The term sealed is important because it embraces, not only the sense of ownership, but also security and guarantee. Individual seals were unique, used on documents to identify the sender and to render the content secure from prying eyes and theft, and so they were a guarantee that the contents would reach the intended destination.

God's children may look no different on the outside, but they have been given something inside, something spiritual, that makes them different from others and special to God. They are different only because of something God has done, which also makes them His personal, treasured possession.

John 1:12-13 declares, "But as many as received Him, to them He gave the right to become children of God, even to those who believe in His name: who were born not of blood, nor of the will of the flesh, nor of the will of man, but of God." That "something" is the right or power (KJV) to believe the Word of God, which opens our minds and imparts to us the knowledge of God and His purpose, faith, the fear of God, the love of God, and so much more.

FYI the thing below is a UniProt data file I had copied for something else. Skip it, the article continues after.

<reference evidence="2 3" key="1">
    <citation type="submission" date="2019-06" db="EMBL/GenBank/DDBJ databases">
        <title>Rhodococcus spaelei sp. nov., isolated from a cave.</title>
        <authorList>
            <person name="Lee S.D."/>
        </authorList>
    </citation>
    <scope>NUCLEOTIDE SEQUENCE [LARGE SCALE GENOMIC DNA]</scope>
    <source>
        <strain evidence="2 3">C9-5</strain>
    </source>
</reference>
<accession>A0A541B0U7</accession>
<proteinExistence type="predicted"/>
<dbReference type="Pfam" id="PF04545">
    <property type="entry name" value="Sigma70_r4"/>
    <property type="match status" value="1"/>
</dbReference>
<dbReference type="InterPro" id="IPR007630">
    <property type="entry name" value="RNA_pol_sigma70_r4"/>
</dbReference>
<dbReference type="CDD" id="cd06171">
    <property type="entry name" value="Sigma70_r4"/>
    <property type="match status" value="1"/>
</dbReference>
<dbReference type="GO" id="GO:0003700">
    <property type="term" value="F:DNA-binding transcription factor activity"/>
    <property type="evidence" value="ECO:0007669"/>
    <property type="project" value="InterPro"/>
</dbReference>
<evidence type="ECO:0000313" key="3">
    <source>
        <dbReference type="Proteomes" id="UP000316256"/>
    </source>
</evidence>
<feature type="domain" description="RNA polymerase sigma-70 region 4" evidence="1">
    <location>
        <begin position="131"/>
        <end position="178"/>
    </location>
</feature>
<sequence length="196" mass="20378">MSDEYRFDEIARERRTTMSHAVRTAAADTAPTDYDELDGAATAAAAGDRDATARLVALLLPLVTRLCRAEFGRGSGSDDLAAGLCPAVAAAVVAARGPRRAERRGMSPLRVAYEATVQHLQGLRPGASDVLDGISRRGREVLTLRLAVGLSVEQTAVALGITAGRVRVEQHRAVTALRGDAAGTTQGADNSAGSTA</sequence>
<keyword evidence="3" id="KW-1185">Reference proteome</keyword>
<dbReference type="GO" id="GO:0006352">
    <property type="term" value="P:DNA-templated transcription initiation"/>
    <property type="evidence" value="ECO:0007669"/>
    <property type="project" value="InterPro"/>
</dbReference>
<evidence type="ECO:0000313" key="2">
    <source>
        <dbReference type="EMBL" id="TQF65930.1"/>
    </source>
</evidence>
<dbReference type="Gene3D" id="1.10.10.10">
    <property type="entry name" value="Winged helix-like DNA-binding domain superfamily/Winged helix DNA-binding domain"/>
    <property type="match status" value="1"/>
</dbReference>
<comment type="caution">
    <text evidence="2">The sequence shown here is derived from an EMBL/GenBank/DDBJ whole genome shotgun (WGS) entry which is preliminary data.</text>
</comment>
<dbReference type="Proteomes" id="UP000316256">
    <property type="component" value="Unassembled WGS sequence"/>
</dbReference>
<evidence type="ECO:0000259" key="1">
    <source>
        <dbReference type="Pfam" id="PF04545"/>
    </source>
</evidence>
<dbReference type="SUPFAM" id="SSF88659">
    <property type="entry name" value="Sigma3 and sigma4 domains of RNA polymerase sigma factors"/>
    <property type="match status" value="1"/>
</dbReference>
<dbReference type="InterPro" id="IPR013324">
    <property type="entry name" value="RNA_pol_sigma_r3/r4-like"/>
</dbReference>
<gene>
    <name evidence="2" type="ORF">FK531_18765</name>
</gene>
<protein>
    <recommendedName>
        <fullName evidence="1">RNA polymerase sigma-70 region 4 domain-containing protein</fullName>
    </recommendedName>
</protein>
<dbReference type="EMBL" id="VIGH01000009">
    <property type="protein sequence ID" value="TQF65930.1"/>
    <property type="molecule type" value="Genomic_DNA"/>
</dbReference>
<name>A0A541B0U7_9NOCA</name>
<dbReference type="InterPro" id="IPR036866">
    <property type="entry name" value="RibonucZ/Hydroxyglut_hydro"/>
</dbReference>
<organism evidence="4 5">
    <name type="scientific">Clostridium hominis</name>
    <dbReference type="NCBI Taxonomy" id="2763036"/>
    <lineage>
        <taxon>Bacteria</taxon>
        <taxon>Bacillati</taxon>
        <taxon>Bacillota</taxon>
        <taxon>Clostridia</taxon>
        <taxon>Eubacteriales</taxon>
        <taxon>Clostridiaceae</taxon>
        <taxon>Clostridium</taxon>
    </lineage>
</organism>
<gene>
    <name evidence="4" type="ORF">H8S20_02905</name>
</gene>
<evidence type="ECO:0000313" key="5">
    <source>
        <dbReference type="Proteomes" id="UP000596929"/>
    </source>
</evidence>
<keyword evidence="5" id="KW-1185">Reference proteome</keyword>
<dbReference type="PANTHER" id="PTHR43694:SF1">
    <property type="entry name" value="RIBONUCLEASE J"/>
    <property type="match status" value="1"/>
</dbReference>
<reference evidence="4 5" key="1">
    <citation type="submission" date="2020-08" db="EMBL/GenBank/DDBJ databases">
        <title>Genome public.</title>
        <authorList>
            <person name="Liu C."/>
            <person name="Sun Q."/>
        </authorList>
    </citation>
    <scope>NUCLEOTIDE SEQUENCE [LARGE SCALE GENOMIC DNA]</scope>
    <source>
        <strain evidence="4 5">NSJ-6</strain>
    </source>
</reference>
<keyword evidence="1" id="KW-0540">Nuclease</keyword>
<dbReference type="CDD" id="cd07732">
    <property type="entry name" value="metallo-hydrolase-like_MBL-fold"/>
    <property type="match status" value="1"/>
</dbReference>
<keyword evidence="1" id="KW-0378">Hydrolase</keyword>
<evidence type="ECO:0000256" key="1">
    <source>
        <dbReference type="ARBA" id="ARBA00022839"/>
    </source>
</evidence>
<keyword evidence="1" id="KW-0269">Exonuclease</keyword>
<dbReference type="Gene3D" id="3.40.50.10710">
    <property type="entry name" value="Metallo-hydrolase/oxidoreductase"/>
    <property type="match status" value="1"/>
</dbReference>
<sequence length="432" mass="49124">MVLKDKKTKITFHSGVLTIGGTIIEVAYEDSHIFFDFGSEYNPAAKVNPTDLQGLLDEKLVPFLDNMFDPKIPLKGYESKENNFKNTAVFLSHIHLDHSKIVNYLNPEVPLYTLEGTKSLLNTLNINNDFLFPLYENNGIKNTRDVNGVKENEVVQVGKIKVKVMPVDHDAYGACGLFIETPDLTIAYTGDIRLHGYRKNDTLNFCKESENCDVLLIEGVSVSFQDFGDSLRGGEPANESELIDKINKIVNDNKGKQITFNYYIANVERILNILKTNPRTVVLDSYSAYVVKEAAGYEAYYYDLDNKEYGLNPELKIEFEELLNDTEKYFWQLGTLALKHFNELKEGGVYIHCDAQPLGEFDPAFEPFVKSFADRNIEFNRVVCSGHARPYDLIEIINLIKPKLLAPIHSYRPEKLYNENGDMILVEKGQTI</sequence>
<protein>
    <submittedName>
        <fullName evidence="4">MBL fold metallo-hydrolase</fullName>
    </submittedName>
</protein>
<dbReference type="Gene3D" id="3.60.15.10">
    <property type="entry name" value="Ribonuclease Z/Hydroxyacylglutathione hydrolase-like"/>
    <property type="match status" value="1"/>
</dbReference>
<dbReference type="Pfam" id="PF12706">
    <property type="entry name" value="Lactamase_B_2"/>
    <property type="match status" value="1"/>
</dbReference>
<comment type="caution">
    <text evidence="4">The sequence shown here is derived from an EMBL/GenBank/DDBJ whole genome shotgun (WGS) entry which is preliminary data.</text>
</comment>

Billions of people have access to the Bible. They read it and may even attend church and call themselves Christian, but they then ignore and disobey huge amounts of it, thus not living by every Word of God. This is actual evidence that those who are part of God's special treasure do indeed possess something that sets them apart and motivates them to obey more completely.

Deuteronomy 7:6 begins a section that reveals one of the major reasons why God has done this. "For you are a holy people to the LORD your God; the LORD your God has chosen you to be a people for Himself, a special treasure above all the peoples on the face of the earth." Segullah appears again as "special treasure," but along with segullah is another, more familiar term that identifies being a special treasure as an aspect of a larger subject: the blessings and responsibilities of holiness.